Pay for British and American bosses rises
Global – Despite falling share prices, directors in Britain are seeing a bonus increment of up to 187% over the past decade, while American bosses are earning more than what they pay in tax.
Bloomberg reported salaries of British directors have risen 64% over the past 10 years even though the average year-end share price of FTSE 100 companies dropped 71%. FTSE is a joint venture between the Financial Times and the London Stock Exchange.
According to the High Pay Commission in the UK, bosses of Britain’s top 100 companies saw their compensation packages leap by an average of ₤1.3 million (S$2.5m) to almost ₤4.5 million (S$8.8m) last year, the Guardian reported.
Furthermore, the average pay deal for a FTSE 100 chief executive officers (CEOs) rose from ₤3.09 million (S$6m) to ₤4.45 (S$8.7) million last year, a result of share-based incentive schemes and a sharp bounce in the market.
Deborah Hargreaves, the head of the pay commission which conducted the report, said this dispels the myth that bigger bonuses and high pay equal better company performance. “There has been a massive growth in what has been termed as performance-related pay, yet no such corresponding leap forward in company performance,” she said.
Economists have suggested that the rise in shares value between late 2009 and 2010 had little to do with the performance of businesses. Rather, they argue it is the result of policies set by global central banks to drive down long-term interest rates to avoid another financial depression.
The report follows findings from the Institute of Policy Studies, which showed the salaries of a quarter of CEOs in the US have surpassed their companies’ federal income tax expenses.
The Independent reported companies such as Boeing, eBay, Verizon, and Bank of New York Mellon gave their bosses a bigger paycheque while taking advantage of several policies to make millions in tax credit claims. For example, the bank paid its top executive US$19.4 million (S$23.5m) last year while securing US$670 million (S$810m) in tax benefits.
In the US, tax benefits offered to corporations can be considered as a refund or a means to write-off future earnings. The study showed “ample evidence” that CEOs are “expending considerably more energy on avoiding taxes than perhaps ever before”.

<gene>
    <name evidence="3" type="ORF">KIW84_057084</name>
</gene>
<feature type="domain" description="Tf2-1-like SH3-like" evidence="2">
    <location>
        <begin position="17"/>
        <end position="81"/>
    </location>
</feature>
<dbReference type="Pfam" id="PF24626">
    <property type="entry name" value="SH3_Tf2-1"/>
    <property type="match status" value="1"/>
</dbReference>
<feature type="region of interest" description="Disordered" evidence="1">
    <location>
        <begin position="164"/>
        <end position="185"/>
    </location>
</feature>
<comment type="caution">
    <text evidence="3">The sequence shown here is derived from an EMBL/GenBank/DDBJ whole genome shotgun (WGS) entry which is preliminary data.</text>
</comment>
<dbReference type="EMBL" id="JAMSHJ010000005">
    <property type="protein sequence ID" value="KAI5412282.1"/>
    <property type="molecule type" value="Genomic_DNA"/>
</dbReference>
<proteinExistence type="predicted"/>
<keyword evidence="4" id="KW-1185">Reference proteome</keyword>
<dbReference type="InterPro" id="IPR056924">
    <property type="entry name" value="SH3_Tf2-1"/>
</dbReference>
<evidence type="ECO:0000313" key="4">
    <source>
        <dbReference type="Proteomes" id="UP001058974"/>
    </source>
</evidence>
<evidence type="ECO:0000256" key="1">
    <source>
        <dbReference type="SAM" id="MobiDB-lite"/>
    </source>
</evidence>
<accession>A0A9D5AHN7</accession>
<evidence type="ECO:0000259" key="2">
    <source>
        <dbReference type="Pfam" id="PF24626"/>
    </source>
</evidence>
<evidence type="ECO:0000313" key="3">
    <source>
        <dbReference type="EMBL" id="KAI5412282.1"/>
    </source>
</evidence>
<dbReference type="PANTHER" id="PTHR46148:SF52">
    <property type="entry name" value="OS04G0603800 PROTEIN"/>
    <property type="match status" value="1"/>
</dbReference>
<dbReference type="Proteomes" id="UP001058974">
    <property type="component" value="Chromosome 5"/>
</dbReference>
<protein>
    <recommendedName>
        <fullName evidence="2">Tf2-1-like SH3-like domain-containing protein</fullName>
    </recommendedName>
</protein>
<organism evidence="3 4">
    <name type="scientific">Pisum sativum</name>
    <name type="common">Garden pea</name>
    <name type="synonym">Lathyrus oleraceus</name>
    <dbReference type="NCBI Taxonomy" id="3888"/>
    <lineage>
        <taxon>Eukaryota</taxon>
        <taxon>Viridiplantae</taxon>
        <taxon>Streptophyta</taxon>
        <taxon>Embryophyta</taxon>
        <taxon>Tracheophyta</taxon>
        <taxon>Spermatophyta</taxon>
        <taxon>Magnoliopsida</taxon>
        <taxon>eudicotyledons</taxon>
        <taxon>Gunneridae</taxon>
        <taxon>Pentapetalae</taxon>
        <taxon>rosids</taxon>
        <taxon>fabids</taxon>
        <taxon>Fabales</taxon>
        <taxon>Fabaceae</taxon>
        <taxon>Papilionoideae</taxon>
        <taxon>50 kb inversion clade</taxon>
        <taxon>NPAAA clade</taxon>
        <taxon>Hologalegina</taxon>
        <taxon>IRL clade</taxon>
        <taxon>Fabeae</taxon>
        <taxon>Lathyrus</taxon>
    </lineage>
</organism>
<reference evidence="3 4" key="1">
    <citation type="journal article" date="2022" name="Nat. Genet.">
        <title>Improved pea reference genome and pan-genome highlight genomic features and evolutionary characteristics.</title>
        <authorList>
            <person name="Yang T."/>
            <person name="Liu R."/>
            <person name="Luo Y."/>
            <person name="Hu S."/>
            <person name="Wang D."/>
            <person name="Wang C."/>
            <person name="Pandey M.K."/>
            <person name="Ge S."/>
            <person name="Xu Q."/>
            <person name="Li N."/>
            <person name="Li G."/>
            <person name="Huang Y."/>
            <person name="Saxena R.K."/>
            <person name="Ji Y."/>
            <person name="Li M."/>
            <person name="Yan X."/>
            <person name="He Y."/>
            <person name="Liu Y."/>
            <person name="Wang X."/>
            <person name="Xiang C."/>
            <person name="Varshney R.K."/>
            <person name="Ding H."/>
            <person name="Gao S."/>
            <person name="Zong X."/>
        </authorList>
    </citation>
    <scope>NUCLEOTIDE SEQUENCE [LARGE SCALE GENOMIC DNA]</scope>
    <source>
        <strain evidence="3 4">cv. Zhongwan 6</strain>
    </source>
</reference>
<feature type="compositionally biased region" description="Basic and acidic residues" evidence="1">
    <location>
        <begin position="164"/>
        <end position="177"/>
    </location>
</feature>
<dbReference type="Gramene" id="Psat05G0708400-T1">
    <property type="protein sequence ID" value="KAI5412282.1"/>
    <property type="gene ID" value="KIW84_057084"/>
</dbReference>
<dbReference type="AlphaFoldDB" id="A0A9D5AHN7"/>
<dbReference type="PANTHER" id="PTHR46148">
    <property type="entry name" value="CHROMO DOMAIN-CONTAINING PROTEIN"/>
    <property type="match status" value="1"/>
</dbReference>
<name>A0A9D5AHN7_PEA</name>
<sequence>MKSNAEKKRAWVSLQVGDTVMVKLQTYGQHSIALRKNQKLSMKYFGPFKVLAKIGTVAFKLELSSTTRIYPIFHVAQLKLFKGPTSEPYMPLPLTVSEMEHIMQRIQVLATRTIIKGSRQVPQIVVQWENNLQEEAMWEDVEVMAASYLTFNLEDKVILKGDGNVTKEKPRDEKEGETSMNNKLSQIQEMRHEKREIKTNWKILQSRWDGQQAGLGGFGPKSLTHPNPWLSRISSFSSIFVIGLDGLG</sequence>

However, organisations identified in the report have defended themselves. They claim companies can “negotiate tax refunds for one year on condition that they pay what they would have owed in future years”.
It would also be fair to note that financial data in the report was taken from the organisations' regulatory filings, and those figures can differ from actual tax returns.
Much of the US is already in debate over wealth inequality and whether corporate tax rates in the States are too high.
To subscribe to Human Resources’ monthly print magazines and daily online newsletters, please go to http://www.humanresourcesonline.net/subscribe/
To view exclusive HRTV videos and commentary on HR issues, visit The Office Snitch
More quality Lighthouse titles
Get your marketing department up to speed with Asia's most read marketing site
Direct them to Procurement Asia
- Verizon Communications
Boeing Related Stories:
- Apple’s labour woes, Lanxess grows
- UPS breaks merger, Amgen in SG
- More Boeing issues, Air cargo up
- Boeing in trouble, UPS’s new service
- New logistics hub, Apple makes TVs
- Boeing partners BMW, Keppel inks
- Boeing gets production up
- Boeing acquires, New FedEx hub
- Samsung’s deals, Oil market distress
- Boeing ups SC, Ryder gets blogging
- There's hope for air cargo
- TNT’s CEO resigns, DHL ups prices
- Oil spill in SG, Dascher grows biz
- China’s efforts to cut pollution
- Airbus-Boeing war heightens
- Xiamen Airlines buys, Metro picks K+N
- Korean Air expands fleet
- FedEx buys more planes
- Boeing's event success is in its planning
- Boeing bounces back